Rationale and objectives: Diagnostic tests are validated by comparison against a "gold standard" reference test. When the reference test is invasive or expensive, it may not be applied to all patients. This can result in biased estimates of the sensitivity and specificity of the diagnostic test. This type of bias is called "verification bias," and is a common problem in imaging research. The purpose of our study is to estimate the prevalence of verification bias in the recent radiology literature.
Materials and methods: All issues of the American Journal of Roentgenology (AJR), Academic Radiology, Radiology, and European Journal of Radiology (EJR) between November 2006 and October 2009 were reviewed for original research articles mentioning sensitivity or specificity as endpoints. Articles were read to determine whether verification bias was present and searched for author recognition of verification bias in the design.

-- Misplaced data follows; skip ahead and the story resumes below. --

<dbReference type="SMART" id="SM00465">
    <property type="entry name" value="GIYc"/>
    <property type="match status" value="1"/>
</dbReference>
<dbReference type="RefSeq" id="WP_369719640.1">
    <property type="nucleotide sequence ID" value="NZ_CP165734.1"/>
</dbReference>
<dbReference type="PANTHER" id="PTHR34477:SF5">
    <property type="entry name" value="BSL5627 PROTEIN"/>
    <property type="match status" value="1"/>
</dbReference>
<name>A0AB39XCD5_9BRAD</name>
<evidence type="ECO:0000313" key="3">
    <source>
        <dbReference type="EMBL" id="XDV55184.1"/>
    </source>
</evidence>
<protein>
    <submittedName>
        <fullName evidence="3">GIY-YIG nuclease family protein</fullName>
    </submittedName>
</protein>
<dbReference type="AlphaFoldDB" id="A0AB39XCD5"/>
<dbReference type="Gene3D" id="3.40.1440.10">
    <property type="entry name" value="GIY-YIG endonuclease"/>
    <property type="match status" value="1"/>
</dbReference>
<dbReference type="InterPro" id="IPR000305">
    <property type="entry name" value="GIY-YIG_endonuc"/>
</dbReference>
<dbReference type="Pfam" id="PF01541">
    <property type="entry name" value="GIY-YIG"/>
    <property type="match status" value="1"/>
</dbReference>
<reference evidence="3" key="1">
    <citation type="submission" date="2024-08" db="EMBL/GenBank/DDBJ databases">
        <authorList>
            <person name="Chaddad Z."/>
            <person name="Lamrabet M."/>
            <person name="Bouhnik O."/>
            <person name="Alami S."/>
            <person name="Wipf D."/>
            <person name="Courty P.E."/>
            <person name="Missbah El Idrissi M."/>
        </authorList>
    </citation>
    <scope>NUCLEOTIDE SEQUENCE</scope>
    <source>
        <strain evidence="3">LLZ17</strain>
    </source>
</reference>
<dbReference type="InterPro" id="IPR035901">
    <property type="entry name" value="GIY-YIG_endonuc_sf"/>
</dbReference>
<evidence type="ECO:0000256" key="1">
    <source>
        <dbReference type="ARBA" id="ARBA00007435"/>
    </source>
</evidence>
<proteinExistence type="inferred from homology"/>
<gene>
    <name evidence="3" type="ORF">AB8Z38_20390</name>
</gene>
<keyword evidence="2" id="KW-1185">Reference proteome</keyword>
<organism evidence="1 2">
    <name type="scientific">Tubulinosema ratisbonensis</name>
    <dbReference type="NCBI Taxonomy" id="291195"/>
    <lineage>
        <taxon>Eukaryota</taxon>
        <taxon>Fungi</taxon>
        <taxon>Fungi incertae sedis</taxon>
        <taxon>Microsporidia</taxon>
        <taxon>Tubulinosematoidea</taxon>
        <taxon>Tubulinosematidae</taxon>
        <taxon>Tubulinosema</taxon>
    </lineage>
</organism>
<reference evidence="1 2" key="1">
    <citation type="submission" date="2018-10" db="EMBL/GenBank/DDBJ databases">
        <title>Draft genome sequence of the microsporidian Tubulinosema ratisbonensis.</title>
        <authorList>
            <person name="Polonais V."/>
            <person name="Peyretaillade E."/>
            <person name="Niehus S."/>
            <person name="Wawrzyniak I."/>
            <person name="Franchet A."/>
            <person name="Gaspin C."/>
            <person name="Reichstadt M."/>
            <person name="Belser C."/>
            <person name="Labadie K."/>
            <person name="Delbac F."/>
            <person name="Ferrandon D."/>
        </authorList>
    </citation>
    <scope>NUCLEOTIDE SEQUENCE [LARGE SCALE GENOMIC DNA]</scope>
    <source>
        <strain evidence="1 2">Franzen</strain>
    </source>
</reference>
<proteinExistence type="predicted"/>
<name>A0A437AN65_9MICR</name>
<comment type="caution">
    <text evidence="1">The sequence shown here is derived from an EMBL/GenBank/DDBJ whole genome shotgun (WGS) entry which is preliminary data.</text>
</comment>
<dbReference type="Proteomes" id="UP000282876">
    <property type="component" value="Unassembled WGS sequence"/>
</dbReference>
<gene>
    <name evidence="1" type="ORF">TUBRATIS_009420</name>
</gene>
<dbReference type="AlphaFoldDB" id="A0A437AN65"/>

Results: During 3 years, these journals published 2969 original research articles. A total of 776 articles used sensitivity or specificity as an outcome. Of these, 211 articles demonstrated potential verification bias. The fraction of articles with potential bias was respectively 36.4%, 23.4%, 29.5%, and 13.4% for AJR, Academic Radiology, Radiology, and EJR. The total fraction of papers with potential bias in which the authors acknowledged this bias was 17.1%.
Conclusion: Verification bias is a common and frequently unacknowledged source of error in efficacy studies of diagnostic imaging. Bias can often be eliminated by proper study design. When it cannot be eliminated, it should be estimated and acknowledged.
Published by Elsevier Inc.